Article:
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When it comes to content, quality matters. This is as true for Search Engines as it is for users, with Google’s Quality Rater Guidelines laying out what they think should constitute quality content. This is divided into 4 areas, and comes under the acronym EEAT (formerly EAT):


Does the content demonstrate expertise in its subject area? This doesn’t have to be professional accreditations, certificates and so on held by the author, but content should at least be well researched and the author/publisher should have good knowledge of the subject matter.


The newest of the acronym, and what we’ll be focusing on in this article. According to Google:

“Now to better assess our results, E-A-T is gaining an E: experience. Does content also demonstrate that it was produced with some degree of experience, such as with actual use of a product, having actually visited a place or communicating what a person experienced? There are some situations where really what you value most is content produced by someone who has first-hand, life experience on the topic at hand.”

Source: https://developers.google.com/search/blog/2022/12/google-raters-guidelines-e-e-a-t

This can take a number of formats depending on the topic in question, from firsthand experience making a recipe to direct experience of using a product or service.


Authority is an important component in Google’s ranking algorithm, and as far as content is concerned mostly takes the form of citations and links from other sources to the content in question. As more than 2 million blogposts are published each day, it’s important from Google’s point of view that the content they show has received at least some kind of endorsement from third parties.


Is the content or website trustworthy? Google hates sending users to untrustworthy, malicious or otherwise disreputable websites, so make sure that you convey trust to the user. This could include using HTTPS, having plenty of contact information available, and prominently showing any good reviews that you have received if applicable.

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What are Google looking for with experience?

This depends on the topic in question and what the user’s query is, again Google helpfully provide an example:

“For example, if you’re looking for information on how to correctly fill out your tax returns, that’s probably a situation where you want to see content produced by an expert in the field of accounting. But if you’re looking for reviews of a tax preparation software, you might be looking for a different kind of information—maybe it’s a forum discussion from people who have experience with different services.”

Source: https://developers.google.com/search/blog/2022/12/google-raters-guidelines-e-e-a-t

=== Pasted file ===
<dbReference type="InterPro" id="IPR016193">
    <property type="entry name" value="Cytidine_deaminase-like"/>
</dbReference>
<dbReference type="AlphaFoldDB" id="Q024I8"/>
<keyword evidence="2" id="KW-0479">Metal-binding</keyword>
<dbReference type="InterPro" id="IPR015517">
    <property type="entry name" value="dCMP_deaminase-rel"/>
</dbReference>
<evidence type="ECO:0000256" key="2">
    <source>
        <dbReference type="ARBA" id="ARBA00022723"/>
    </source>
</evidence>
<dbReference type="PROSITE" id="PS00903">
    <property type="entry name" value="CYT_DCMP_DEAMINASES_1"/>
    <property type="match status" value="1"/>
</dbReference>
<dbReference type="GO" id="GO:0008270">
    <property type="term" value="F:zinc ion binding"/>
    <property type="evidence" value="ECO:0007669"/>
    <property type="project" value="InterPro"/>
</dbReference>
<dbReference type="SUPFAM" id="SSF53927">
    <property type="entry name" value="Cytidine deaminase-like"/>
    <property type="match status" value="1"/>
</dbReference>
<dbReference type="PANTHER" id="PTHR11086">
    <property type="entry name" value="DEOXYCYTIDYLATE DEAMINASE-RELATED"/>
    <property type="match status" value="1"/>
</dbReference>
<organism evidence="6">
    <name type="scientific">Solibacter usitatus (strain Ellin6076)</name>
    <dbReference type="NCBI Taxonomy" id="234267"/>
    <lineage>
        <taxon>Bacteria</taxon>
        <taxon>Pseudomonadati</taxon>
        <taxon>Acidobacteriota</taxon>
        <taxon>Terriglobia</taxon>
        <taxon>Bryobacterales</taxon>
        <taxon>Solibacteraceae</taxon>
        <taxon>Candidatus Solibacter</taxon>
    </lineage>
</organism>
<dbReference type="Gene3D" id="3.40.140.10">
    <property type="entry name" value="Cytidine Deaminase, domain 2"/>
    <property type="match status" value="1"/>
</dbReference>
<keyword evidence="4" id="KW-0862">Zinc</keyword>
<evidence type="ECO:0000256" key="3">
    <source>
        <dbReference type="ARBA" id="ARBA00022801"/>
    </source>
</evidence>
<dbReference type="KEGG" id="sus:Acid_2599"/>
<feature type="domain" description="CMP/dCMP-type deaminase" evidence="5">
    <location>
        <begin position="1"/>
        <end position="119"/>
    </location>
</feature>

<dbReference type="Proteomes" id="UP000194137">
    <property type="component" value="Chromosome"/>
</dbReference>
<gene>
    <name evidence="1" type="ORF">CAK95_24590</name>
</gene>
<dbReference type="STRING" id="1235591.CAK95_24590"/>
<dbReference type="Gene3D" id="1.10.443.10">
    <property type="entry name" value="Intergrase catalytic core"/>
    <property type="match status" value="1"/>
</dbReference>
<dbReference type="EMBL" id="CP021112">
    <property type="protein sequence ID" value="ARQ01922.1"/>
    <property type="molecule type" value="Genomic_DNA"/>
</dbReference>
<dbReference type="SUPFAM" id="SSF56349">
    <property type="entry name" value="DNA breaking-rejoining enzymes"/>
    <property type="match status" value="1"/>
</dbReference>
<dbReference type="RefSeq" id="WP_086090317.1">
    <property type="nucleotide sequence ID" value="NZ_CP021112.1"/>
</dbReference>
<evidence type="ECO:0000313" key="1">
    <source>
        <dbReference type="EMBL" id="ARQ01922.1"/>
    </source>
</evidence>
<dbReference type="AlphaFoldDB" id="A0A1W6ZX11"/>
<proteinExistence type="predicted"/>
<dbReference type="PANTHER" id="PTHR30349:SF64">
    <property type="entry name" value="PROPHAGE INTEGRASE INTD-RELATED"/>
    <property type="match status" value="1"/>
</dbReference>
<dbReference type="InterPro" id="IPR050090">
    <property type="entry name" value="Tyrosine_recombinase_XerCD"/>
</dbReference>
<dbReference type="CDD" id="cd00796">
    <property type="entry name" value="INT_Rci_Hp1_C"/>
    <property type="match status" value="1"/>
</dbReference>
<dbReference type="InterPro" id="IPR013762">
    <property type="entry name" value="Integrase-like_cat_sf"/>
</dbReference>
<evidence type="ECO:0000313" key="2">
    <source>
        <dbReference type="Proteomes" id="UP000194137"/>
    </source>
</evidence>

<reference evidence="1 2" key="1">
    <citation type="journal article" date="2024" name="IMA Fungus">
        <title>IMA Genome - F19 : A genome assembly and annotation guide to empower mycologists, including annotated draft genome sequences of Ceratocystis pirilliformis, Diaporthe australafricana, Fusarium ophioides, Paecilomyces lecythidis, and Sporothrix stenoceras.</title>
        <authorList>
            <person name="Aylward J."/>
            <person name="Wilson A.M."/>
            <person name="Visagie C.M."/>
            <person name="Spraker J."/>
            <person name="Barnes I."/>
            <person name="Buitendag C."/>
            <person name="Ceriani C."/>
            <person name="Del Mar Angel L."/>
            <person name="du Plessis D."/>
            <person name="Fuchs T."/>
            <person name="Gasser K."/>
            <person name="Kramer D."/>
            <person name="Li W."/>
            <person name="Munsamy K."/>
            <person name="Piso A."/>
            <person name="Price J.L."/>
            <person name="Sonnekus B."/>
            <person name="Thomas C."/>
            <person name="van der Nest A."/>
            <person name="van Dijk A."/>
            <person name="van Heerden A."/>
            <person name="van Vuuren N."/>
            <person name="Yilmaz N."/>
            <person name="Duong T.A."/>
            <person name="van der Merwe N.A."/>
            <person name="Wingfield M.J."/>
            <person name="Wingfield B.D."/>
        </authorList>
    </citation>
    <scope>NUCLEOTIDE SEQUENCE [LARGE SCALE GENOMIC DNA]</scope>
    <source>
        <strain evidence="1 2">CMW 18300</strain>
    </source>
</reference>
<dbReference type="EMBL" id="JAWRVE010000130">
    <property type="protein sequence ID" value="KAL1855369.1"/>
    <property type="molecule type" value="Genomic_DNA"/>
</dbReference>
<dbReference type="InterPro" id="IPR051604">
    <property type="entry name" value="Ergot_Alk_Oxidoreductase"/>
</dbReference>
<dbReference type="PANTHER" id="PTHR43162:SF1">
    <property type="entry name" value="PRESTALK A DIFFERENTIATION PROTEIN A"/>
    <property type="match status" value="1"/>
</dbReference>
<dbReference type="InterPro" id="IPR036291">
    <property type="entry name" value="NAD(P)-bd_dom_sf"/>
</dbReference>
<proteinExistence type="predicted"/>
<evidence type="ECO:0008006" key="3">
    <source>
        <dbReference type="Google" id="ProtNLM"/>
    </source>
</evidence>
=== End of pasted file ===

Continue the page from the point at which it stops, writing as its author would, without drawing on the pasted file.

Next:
Essentially, Google are looking to see that users are satisfied with the content they browse in terms of real – life experience being a part of that content, if applicable. Topics and questions that require personal first-hand experience may not be best served even by expert authors, which is where the ‘experience’ comes in. There is however quite the dividing line to walk when it comes to YMYL (Your money or your life) subjects, as follows:

With the above, we can see that although there are circumstances where sharing information on sensitive topics could be useful, certain areas are best left to experts.

So, how do I demonstrate experience?

The newest facet of the Quality Rater Guidelines might apply to you in different ways, depending on the type of website that you run. We’ve collated some examples of how experience could be demonstrated for several common types of website.

As an Ecommerce Store

  • For products, post images and videos of the product being used.
  • Talk about any relevant experience team members have where relevant.
  • For informational content, ensure that writers are familiar with the products firsthand.

As a SAAS company

  • Take advantage of video-based content to show your users how to use the software step by step.
  • Talk about any relevant experience team members have where relevant.

As a blog/informational website

  • Make sure you include a high level of detail in any writing that conveys personal experience with the subject matter.
  • For product reviews, post images and videos of the product being used.
  • Make sure your about page conveys the level of experience you have with the subject matter.

Wrapping up

Content is the most crucial part of the SEO puzzle, and it’s worth taking the time to make sure that both your users and the search engines rate you as a good provider of content. If you’d like any help, feel free to contact us for a quote!



Ben Henderson

Ben Henderson

Ben Henderson is a SEO specialist at Agency51, and enjoys working on and writing about all aspects of technical SEO for a wide variety of websites and industries.

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